Cast and Credits
India | 2012 | 106 Minutes | Hindi, English | U.S. Premiere
Directed By : Avinash Kumar Singh
Casting : Farouque Shaikh, Deepti Naval, Swara Bhaskar, Amala Akkineni, Siddhant Karnick, Vidya Bhushan, Viren Basoya
LISTEN AMAYA, a lyrical chamber-piece of a movie by the first-time director Avinash K Singh, is a pure joy to watch.
Here conversations are casual, wit and humor abundant, people across generations are affable trying their best to connect with each other.
None of the scenes are over-written – by keeping only want is essential, the screenplay by Avinash and Geeta Singh demonstrates a mature sense of economy and precision. There is hardly any quiet moment in the film, yet, all the characters articulate their thoughts without stilted utterances or being frivolous, the film never loses a beat in keeping its plot moving towards the denouement at a rhythmic pace.
Although LISTEN AMAYA may easily be over-analyzed as a film about sociological this and that, the heart and soul of the film lie in the realms of human memory. Three inseparable individuals who are separated from or connected to each other only by the weight and pull of their personal memories make up the dramatis personae.
Set mostly inside a boutique coffee-shop, “Book a coffee, an offbeat library cum coffee shop” run by a widow, Leela (Deepti Naval), with a trade-mark infectious smile, who wants to travel the world. She charms and befriends her much younger customers and us (the audience) even before anyone of us realize.
Leela’s 22-year old daughter, fun-loving sweet-and-sour impulsive Amaya (newcomer Swara Bhaskar), has a talent for writing. She teams up with the widower Jayant aka Jaz (Farooq Shaikh) — a photographer client at Leela’s Café-turned-an-extended-member-of-the-family who has lost his wife and young daughter in a car accident — in authoring a non-fiction picture book for which she is the writer and Jayant is the still photographer. Sixty-year old Jayant believes that one gets to know a person better by the memories that person carries around and inspires Amaya to write a childhood memoir.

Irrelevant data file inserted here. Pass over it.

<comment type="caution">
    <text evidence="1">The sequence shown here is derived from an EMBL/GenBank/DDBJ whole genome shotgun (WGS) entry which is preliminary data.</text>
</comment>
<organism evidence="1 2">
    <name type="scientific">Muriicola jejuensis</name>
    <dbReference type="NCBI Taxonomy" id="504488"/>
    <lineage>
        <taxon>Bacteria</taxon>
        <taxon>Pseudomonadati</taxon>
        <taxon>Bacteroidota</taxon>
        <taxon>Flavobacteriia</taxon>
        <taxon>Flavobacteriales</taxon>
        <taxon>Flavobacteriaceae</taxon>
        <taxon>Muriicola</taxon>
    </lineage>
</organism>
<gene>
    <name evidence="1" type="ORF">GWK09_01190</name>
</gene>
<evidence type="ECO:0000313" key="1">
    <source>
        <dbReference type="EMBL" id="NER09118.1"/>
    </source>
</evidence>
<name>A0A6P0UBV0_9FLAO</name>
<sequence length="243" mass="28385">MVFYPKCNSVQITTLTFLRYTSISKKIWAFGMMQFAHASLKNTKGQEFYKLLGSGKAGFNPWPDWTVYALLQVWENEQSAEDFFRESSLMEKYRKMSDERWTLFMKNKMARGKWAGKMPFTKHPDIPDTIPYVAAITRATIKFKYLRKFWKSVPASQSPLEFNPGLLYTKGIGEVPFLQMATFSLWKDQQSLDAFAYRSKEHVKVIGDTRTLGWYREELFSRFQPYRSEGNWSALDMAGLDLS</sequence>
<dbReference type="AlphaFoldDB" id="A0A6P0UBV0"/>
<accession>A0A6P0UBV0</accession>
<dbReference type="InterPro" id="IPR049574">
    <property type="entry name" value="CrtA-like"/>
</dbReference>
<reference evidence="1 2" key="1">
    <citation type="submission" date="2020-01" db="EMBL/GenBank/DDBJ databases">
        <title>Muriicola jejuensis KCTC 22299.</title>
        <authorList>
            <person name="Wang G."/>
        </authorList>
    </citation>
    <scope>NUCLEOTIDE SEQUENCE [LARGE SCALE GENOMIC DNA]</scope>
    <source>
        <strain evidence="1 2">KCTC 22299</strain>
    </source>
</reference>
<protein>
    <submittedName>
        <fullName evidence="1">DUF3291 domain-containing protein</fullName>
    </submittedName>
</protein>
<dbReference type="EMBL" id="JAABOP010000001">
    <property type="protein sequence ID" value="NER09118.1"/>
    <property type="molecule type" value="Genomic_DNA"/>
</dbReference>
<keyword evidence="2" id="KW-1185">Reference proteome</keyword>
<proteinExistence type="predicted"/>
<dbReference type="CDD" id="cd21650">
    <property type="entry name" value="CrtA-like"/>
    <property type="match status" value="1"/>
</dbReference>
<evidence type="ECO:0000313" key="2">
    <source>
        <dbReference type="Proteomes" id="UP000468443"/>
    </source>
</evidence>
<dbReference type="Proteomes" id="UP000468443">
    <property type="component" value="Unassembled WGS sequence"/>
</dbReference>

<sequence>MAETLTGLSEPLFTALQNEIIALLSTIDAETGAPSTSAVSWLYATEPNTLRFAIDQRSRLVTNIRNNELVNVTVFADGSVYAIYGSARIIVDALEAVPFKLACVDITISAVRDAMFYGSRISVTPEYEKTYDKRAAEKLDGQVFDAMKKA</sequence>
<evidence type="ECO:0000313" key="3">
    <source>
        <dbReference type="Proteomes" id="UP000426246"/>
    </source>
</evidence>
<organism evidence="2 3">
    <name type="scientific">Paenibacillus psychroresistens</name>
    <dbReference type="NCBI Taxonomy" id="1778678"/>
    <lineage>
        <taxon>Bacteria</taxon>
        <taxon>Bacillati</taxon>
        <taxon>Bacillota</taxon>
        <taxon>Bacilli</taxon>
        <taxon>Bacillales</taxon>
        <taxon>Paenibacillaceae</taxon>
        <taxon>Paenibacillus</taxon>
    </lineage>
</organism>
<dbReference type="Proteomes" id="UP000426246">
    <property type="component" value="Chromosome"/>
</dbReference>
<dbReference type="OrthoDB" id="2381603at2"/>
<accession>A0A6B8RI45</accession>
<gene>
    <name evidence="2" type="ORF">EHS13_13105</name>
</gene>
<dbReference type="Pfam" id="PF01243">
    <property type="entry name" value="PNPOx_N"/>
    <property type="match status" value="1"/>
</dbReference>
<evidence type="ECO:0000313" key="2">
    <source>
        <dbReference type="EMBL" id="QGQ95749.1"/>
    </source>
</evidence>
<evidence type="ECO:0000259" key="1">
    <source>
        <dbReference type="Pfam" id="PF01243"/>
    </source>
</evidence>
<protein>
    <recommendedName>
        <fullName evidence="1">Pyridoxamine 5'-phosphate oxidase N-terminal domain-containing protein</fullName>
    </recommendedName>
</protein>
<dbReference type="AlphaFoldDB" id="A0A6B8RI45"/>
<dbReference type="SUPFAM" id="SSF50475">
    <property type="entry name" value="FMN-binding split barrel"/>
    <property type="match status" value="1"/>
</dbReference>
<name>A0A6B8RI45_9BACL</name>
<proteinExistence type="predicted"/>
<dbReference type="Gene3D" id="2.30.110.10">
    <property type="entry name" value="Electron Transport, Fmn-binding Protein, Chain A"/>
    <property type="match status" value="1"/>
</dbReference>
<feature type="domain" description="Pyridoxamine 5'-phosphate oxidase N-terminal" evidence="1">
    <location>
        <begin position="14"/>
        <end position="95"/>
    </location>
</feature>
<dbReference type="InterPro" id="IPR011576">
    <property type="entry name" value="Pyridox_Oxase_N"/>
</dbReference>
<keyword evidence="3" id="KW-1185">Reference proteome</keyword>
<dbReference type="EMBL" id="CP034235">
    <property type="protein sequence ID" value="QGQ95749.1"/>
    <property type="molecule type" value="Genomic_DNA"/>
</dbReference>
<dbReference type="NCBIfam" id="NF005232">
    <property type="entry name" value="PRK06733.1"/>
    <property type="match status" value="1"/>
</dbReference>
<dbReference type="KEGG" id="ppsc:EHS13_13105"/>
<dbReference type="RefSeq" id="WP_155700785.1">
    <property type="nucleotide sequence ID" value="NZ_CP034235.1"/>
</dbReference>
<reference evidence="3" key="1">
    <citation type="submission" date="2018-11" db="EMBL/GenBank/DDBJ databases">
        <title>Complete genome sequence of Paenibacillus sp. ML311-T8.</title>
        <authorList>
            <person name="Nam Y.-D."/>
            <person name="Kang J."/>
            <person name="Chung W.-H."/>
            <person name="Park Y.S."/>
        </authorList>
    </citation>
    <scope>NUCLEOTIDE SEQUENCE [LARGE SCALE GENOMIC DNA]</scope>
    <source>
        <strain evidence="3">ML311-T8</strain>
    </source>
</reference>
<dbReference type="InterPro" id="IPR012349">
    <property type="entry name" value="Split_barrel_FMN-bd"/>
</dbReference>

The threesome have built sort of mutually exclusive relationships amongst themselves. But, Jayant “listens” intently to the fading sound of the footsteps of his ever-receding memories, strong-willed Leela “listens” to her heart, and Amaya lives in an imagined world in selfish refusal to “listen” to the feelings and sentiments of others surrounding her. Apparently easy-going casual relationships collide head-on and are put to test in the course of the story, the casual becomes serious, easy-going becomes conflicted.
The storyline is thin (the reason why I’m not going to give away any more of it), but, that, in no way, is a weakness of the film. The thin shell of the story cracks open to the core easily and we enter the private lives of Leela, Jayant and Amaya surrounded by their young admirers, join all in meditations on life and love and, especially, Memory.
Memory is the leitmotif of this deeply-felt drama resonating with beauty and honesty. Is “Every man’s memory is his private literature”, as Aldous Huxley wrote? Are we nothing without our memory? Is memory our feeling, conscience, soul, reason for action or inaction or apathy? In his private introspective moments, Jayant, a character superbly rendered by Farooq Shaikh (arguably at his best), agonizes like an embattled man trying to write his memoir but has no memories of his past.
Café-owner Leela is an absolute pleasure to meet and watch – kudos to Deepti Nanval’s virtuosi extrovert performance who is otherwise known for her realizations of quiet subdued soulful characters on screen. In Leela’s café, generation gaps have been erased and generations develop and nurture bonds of affection. One will find plenty of human contact, warmth and entertainment there – credit goes to the fine performances by the ensemble of actors.
LISTEN AMAYA, edited by Geeta Singh with assistance from a talented crew, and winner of the Best Film and Best Director Jury awards at the New Jersey Independent South Asian Cine Fest (NJISACF) 2012, unravels like a long lyrical poem. It’s one more anomaly in an industry besieged by old wine-in-new bottle “products”.